Dear Commons Community,
Yesterday while media eyes were on the impeachment trial of Donald Trump, the Democratic National Committee changed the rules for its presidential nomination debates that will now allow Michael Bloomberg to participate. As reported by Politico and other news media.
The DNC yesterday unveiled its qualification criteria for the ninth Democratic presidential debate on Feb. 19 in Las Vegas, and announced it was doing away with the previous donor threshold that would show candidates had grassroots support.
Michael Bloomberg refused campaign contributions when he announced his presidential bid — a decision that, until now, made him ineligible for any of the DNC debates. He has put more than $200 million of his personal money into his presidential campaign.
“We are thrilled that voters could soon have the chance to see Mike Bloomberg on the debate stage, hear his vision for the country, and see why he is the strongest candidate to defeat Donald Trump and bring our country together,” the Bloomberg campaign said in a statement. “Mike has run for office three times and never taken a dime from special interests, allowing him to act independently, on the merits, without having to do what donors expect. He is proud to be doing the same with this campaign.”
Being in the debate would give Bloomberg significantly more visibility beyond his ads, but it would also subject him to potentially tougher questions and scrutiny.
However, the DNC’s announcement received immediate blowback from many Democrats, who charged the committee with granting Bloomberg a favor.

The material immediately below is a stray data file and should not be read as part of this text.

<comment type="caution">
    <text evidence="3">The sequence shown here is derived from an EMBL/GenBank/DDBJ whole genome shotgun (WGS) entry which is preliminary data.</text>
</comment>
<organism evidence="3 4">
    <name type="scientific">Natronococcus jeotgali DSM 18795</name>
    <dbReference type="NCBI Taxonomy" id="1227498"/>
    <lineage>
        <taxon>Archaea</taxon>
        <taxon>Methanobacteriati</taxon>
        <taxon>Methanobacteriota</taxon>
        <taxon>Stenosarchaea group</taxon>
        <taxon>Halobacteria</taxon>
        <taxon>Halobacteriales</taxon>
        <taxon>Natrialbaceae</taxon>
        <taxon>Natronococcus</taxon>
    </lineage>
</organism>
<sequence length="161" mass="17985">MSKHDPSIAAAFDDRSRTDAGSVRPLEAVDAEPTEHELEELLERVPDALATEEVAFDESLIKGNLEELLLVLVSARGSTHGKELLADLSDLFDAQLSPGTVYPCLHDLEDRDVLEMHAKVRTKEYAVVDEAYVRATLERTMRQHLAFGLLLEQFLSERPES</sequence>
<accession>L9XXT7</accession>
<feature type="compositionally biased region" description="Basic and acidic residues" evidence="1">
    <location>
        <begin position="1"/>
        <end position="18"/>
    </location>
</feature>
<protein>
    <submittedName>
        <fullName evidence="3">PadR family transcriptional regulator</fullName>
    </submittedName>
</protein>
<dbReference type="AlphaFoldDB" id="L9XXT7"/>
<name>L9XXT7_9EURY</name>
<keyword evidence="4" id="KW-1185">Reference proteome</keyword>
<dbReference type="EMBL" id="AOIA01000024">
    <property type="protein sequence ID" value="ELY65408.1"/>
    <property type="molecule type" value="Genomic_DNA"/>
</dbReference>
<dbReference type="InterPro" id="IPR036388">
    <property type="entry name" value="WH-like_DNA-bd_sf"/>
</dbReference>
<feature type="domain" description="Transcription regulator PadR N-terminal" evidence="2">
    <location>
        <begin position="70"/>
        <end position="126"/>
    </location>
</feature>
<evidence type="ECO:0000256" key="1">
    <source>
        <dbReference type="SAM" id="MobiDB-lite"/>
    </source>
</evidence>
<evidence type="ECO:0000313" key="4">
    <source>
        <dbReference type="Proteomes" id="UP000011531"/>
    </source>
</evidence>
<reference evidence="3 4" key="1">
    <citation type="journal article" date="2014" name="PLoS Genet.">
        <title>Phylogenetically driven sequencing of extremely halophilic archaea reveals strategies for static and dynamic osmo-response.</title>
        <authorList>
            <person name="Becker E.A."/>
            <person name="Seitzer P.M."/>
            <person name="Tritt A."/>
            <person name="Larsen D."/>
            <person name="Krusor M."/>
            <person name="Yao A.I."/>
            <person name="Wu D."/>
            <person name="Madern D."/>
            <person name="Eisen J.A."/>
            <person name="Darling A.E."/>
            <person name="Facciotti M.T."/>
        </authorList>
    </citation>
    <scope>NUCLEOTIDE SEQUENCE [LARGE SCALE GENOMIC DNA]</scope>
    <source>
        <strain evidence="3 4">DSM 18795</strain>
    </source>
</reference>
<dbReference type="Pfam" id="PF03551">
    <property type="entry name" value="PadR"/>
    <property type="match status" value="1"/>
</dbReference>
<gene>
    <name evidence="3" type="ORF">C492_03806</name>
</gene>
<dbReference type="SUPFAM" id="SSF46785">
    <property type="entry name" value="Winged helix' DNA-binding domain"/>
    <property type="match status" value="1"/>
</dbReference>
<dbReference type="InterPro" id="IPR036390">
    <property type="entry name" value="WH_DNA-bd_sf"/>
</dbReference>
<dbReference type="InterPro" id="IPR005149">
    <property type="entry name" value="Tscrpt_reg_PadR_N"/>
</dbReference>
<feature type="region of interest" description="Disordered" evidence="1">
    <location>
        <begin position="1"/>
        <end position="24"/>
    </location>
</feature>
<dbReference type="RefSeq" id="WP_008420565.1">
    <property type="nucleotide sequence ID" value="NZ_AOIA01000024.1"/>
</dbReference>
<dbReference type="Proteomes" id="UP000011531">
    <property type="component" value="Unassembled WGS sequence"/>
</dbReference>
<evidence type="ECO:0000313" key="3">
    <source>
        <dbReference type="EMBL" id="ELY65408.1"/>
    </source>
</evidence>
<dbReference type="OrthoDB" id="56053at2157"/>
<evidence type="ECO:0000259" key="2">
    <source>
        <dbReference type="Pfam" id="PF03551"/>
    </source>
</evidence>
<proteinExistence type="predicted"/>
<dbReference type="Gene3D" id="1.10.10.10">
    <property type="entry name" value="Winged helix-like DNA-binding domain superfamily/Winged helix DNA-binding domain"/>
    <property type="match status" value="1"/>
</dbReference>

“To now change the rules in the middle of the game to accommodate Mike Bloomberg, who is trying to buy his way into the Democratic nomination, is wrong,” Jeff Weaver, a senior adviser on the Bernie Sanders campaign, said in a statement to HuffPost. “That’s the definition of a rigged system where the rich can buy their way in.”
Bloomberg, a billionaire, has been a generous Democratic Party donor in recent years. He donated $95 million to super PACs benefitting Democrats in the 2018 cycle, and another $325,000 to the DNC in 2019.
The Bloomberg campaign’s advertising budget also eclipses that of every other Democratic presidential campaign, and he has seen his stock rise in national polls because of it. Bloomberg spent $262.9 million on advertising in the first three weeks of January, according to data from Advertising Analytics. By comparison, Sanders, whose campaign has raised more money from individual donors than any other candidate in the race, spent $27.4 million in that time frame.
The donor threshold has not been easy for some candidates to meet. Before they dropped out of the race, both former Housing and Urban Development Secretary Julián Castro and Sen. Cory Booker (D-N.J.) struggled with the requirement and did not qualify for some debates.
Several candidates, including Castro, Booker and businessman Andrew Yang, unsuccessfully lobbied the DNC to change its qualification criteria for previous debates. The DNC said in a December statement to Politico that it would “not change the threshold for any one candidate.”
I think the next debate will be far more interesting with Bloomberg in it.